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PIA A320 Crash Karachi

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PIA A320 Crash Karachi

Old 2nd Jun 2020, 22:00
  #1001 (permalink)  
 
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Originally Posted by lomapaseo View Post
OK I have a question (not a postulation of what did happen)

I noted among all the pictures (this event or otherwise) that landing on the engines tends to at least partially deploy the engine reverser sleeves.

Assuming the sliding forces are large enough t oat least result in an "unlocked state) would this send a signal to the engine FADEC to retard the engine presuming that the gear was not down?

This of course may be in-service model specific
Loma, first off I'd be surprised if the reverser moved much - there are locking actuators that shouldn't unlock in the absence of hydraulic pressure. The stowed prox sensors may go 'target far', but the actual reverser movement would be small.
Now, on Boeing, it takes more than 'unlocked' for a thrust cutback - the thrust cutback is based on the FADEC sensed actual reverser position (there is some special logic that comes into play if the sensed position is different between the channels). Typically nothing happens until the reverser is more than 10% from the commanded position. For example, if closed is 0%, thrust cutback will start at 10% and limited to idle at 15% - same thing at the other end between 85% and 90% deployed.
Now, as noted, that's how the Boeing installation works, but I'd be a bit surprised if Airbus is much different.
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Old 2nd Jun 2020, 22:02
  #1002 (permalink)  
 
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Has the crew experience and recency been published yet ?
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Old 2nd Jun 2020, 23:18
  #1003 (permalink)  
 
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kit: No interim report so far, so one would not expect that detail to be released until then.
Whether or not it has been leaked someone else might know.
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Old 3rd Jun 2020, 00:20
  #1004 (permalink)  
 
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Originally Posted by kit344 View Post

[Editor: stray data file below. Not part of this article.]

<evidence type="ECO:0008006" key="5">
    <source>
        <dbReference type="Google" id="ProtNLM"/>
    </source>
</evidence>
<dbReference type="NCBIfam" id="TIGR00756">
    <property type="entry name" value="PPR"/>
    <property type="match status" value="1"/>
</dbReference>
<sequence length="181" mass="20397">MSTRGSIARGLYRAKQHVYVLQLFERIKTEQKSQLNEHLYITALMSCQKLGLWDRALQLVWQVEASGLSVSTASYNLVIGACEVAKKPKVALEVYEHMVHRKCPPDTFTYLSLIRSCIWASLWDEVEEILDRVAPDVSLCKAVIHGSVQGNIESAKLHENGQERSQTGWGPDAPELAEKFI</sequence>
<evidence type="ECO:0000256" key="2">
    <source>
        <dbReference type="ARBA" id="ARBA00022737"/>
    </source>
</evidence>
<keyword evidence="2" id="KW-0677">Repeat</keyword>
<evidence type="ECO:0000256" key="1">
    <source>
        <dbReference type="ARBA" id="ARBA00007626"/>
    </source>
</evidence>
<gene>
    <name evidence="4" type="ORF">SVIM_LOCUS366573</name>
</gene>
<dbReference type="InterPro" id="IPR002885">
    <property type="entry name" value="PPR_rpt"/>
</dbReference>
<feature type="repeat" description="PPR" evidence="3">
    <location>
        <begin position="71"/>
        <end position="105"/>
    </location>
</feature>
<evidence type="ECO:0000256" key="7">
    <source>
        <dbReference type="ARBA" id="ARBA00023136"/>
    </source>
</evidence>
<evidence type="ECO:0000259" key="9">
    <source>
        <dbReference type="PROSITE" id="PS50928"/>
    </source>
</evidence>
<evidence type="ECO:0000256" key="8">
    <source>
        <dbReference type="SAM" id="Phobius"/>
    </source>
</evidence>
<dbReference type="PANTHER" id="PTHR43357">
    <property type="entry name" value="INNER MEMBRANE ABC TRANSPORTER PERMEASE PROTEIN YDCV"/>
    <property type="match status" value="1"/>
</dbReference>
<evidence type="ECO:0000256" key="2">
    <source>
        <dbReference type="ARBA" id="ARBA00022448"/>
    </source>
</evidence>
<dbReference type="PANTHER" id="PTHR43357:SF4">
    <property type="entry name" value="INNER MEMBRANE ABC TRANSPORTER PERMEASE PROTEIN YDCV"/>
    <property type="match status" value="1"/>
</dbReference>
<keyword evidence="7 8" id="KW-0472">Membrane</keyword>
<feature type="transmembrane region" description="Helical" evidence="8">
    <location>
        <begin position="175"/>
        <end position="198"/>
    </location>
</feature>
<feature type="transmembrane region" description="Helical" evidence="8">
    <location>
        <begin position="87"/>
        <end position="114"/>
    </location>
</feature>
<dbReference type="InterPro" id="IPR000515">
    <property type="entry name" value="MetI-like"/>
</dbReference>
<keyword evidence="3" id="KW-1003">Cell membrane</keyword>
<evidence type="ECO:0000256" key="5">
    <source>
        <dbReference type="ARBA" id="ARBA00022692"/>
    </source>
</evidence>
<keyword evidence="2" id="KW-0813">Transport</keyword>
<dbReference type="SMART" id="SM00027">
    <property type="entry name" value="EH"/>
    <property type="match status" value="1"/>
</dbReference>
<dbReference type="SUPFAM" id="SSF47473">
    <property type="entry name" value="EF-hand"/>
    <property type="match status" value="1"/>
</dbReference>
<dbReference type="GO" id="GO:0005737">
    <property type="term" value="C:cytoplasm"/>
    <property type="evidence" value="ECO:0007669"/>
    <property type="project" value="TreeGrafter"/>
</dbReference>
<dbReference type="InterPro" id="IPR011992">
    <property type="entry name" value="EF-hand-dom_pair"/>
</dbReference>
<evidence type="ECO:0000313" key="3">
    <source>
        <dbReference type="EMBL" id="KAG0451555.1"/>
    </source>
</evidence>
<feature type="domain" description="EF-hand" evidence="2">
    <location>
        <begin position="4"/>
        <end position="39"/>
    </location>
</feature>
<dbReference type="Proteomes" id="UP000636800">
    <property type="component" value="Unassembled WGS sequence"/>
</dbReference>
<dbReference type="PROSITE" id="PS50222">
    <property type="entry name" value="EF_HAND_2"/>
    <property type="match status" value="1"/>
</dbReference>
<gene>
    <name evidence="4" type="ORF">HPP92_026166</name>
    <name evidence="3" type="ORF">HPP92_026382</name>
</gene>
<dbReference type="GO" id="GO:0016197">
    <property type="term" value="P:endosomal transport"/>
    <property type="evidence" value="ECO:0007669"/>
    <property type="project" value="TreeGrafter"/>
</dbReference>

Has the crew experience and recency been published yet ?
​​​​​
Here's a report from ARY News:




The Aircraft Accident and Investigation Team while investigating various aspects of the air crash, has demanded overall flying record of Captain Sajjad Gul from the Chief Pilot Safety of the Pakistan International Airlines (PIA).

The probe team has inquired about the flying routes of the pilot and also asked about the details of the log book and whether the Captain was observing fast during the flight.

The inquiry team has also asked questions about a Lahore to Karachi flight two days ago, inquiring whether the same pilot had operated a flight on the route two days ago on May 20, sources said. The issue of purported flying fatigue of the pilot also being inquired about, according to sources.

Earlier, Captain Sajjad Gul’s father in a media briefing said that his son had logged in 17,000 hours. He was the only pilot to have completed 1,000 hours in a year and a thorough professional, said the aggrieved father.
On another forum it was claimed that Captain Gul was the senior pilot at PIA. However, often with translations, transliterations, typos and second hand information these primacy claims are often misstated in my observation.

The phrase 'Gul was senior pilot at PIA' might be 'corrected' different ways for example.

The first officer was Usman Azam. I remember reading somewhere, maybe here, that he had thousands of hours but not a lot of time on the A320. Whether this was true or speculation anybody know?
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Old 3rd Jun 2020, 01:12
  #1005 (permalink)  
 
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I have seen that there are interviews on YouTube with relatives of both the Captain and FO
There don't appear to be any English subtitles or captions available. There is also a Facebook account for Usman Azam
A recent search on both their names reveals plenty of local news reports, but it's difficult to filter facts from speculation, without knowing the profiles of local news organisations.
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Old 3rd Jun 2020, 01:48
  #1006 (permalink)  
 
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Originally Posted by tdracer View Post
Loma, first off I'd be surprised if the reverser moved much - there are locking actuators that shouldn't unlock in the absence of hydraulic pressure. The stowed prox sensors may go 'target far', but the actual reverser movement would be small.
Now, on Boeing, it takes more than 'unlocked' for a thrust cutback - the thrust cutback is based on the FADEC sensed actual reverser position (there is some special logic that comes into play if the sensed position is different between the channels). Typically nothing happens until the reverser is more than 10% from the commanded position. For example, if closed is 0%, thrust cutback will start at 10% and limited to idle at 15% - same thing at the other end between 85% and 90% deployed.
Now, as noted, that's how the Boeing installation works, but I'd be a bit surprised if Airbus is much different.
Thanks. It would seem that kind of system must be fast enough to protect if it goes too far. I guess so far in the grainy photos of this event there doesn't seem to be a big enough gap viewable to set off a large effect on the FADEC. However as always I'm never sure about the pedigree of in-serevice older planes in their upgrade history. Of course I'm still wondering about the degree and timing of any loss of thrust in this event since they ran out of options on the last approach
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Old 3rd Jun 2020, 02:05
  #1007 (permalink)